Or you can pay $1.99 for a Comixology comic and get… permission to read it on your phone. Unless Comixology goes away, or its licensing arrangement with the content publisher changes, or there’s a problem at a data center, or you stop using Comixology.. well those comics are gone. Comixology is not the only digital distribution application, but it’s the largest, and most of the others are close to it in terms of what the user is actually getting, which is to say: not much.

9) It’s not that comics need to be collectible. It’s not even that comics need to be owned–just look at other digital industries. Users are used to–even prefer, in many cases–subscription-based systems that allow them access to a broad range of content, without owning anything. But digital culture, while not free, simply doesn’t have the same costs associated with it as print culture. Imagine if you used a service like Netflix, but instead of $8.99 a month, you paid a dollar for every tv episode you watched, and $1.99 for ever movie? Imagine if you used Spotify but were charged based on each track you listened to, rather than a periodic subscription fee. I’m not saying that those models won’t evolve one day–probably will, actually–but if you’re not going to get to keep something, if you’re only buying a license, then paying per episode just doesn’t make much sense.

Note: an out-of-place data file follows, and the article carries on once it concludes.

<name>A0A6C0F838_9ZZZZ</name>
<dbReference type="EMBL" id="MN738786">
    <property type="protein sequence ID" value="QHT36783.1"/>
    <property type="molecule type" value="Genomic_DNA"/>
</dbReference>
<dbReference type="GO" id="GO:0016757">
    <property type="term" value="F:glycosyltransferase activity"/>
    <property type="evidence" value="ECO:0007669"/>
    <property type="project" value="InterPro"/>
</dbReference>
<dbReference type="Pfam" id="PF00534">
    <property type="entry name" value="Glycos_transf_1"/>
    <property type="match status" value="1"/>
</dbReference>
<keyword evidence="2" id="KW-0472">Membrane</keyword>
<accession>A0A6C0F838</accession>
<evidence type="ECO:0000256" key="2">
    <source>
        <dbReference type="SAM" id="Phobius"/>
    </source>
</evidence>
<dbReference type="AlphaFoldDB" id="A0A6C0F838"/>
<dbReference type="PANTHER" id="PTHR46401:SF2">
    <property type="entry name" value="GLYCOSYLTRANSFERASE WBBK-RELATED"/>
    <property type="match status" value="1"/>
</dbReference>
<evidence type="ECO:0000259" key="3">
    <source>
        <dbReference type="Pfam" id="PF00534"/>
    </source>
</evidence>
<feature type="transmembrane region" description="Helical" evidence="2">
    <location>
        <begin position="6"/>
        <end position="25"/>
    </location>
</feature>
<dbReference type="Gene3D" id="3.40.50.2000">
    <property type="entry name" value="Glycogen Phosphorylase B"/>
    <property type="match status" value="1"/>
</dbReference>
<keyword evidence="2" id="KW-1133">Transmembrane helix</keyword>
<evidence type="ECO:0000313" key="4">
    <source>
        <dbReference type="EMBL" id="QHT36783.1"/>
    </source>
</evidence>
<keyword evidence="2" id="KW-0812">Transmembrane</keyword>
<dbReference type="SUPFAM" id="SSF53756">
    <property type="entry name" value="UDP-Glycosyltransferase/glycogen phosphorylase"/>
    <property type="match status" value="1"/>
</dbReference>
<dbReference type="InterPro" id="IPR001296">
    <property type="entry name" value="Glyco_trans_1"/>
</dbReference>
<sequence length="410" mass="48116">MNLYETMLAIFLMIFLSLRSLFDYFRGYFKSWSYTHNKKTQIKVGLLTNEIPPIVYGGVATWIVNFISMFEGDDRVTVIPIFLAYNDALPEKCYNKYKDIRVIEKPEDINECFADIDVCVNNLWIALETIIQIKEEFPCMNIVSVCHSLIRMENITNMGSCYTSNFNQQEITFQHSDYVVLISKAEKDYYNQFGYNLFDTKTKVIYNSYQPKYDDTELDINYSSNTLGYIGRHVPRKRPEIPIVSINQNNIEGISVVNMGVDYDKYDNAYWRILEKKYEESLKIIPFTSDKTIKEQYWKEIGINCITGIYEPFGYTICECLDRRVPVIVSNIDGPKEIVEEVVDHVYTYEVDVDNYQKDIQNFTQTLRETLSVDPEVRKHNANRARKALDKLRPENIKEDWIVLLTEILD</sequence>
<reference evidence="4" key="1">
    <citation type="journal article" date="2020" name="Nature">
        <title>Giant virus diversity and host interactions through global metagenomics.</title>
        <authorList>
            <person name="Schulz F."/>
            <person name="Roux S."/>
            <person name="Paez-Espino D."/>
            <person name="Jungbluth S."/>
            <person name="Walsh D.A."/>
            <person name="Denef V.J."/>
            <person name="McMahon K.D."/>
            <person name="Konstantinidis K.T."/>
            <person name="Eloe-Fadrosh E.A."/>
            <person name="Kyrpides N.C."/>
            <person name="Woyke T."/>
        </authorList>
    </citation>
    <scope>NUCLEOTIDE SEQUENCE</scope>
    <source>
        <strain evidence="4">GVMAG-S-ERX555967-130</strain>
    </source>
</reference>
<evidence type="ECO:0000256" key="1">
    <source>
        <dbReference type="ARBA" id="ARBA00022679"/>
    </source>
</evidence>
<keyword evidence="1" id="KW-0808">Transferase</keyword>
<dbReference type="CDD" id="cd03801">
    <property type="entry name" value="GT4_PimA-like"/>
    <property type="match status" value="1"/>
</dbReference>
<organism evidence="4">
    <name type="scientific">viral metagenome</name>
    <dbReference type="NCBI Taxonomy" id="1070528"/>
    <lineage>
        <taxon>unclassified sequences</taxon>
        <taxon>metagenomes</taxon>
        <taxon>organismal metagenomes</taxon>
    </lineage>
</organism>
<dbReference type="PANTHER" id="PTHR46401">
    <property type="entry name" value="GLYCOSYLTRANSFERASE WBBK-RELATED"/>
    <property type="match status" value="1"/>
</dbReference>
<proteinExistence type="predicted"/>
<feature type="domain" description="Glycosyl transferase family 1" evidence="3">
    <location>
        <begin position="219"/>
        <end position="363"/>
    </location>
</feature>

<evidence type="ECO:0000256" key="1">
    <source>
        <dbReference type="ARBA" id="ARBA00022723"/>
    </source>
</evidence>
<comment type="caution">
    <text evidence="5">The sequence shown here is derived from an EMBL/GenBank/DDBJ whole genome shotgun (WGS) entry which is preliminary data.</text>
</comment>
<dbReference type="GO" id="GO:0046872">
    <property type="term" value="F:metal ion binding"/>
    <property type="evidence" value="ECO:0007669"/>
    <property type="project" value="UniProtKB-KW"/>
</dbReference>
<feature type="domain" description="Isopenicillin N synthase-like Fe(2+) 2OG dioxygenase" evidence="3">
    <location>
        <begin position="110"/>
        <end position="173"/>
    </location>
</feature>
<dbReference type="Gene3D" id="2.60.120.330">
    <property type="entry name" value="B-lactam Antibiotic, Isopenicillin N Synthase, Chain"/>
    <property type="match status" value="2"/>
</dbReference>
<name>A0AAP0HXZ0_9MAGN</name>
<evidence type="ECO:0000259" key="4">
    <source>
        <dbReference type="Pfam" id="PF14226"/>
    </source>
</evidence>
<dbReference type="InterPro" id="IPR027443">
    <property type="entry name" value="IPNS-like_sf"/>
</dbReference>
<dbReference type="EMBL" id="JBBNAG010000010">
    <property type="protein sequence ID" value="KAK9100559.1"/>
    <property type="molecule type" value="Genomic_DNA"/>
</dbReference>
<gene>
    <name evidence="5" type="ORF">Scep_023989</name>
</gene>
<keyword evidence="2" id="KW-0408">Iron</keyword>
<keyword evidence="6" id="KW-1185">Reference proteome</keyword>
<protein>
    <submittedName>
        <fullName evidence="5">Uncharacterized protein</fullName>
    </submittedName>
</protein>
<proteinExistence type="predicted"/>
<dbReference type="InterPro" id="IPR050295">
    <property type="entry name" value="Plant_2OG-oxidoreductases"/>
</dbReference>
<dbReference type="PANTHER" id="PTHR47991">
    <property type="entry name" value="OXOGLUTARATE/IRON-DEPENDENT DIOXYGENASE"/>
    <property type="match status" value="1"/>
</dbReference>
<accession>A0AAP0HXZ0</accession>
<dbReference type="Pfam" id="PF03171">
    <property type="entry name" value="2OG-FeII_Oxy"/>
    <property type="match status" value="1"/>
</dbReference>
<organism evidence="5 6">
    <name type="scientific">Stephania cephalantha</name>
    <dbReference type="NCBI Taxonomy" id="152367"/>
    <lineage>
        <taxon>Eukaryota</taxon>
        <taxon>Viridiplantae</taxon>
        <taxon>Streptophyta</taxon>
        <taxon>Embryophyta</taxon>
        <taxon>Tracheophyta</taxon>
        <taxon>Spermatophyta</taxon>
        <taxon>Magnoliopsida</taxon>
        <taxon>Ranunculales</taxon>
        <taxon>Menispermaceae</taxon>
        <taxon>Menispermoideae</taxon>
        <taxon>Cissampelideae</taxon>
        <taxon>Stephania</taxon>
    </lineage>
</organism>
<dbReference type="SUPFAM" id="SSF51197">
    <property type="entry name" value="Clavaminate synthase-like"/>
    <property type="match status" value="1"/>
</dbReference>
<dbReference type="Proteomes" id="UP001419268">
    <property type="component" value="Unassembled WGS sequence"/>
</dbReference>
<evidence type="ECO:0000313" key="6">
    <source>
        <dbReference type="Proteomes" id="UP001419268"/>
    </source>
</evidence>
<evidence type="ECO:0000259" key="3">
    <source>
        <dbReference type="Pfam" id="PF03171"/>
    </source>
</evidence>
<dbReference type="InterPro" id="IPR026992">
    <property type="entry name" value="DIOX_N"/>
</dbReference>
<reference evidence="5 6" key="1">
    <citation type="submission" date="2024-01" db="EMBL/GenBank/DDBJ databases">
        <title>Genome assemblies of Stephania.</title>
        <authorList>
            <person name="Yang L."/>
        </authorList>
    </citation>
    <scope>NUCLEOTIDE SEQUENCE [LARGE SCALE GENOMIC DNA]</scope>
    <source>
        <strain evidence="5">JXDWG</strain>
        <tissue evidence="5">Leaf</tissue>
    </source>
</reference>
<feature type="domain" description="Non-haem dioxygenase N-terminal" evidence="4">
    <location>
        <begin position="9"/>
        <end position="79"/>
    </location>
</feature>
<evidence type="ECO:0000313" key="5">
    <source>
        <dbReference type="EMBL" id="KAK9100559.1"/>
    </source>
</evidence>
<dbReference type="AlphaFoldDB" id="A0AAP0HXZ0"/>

10) It seems to me like a foregone conclusion that people are going to one day wake up and think “hey–why are _comics_ the most expensive media purchase I make each month?” Digital device culture is increasingly ubiquitous, and the idea that the comics industry can funnel its readership in a direction that’s somehow in the best interests of publishers, brick-and-mortar retailers, and digital distribution companies is… hard to swallow. This is driven home to me whenever the “day-and-date” question pops up. Essentially, “should digital comics be available the same day as their (presumably better? more important?) print version?” Because that question has nothing to do with users, and everything to do with print publishers and comic book shops. Here’s why:

11) Publishers have tricked themselves into thinking that digital comics–THEIR digital comics–are somehow competition for their own print comics. They’re the same comics! You made them, publishers! Surely any person on your staff under the age of 40 can see that hmmmm, maybe print is not the safest boat to float in, maybe digital is going to be big “one day”? Alter your business model and give room to both. Stop competing with yourself, and start competing with your competitors again.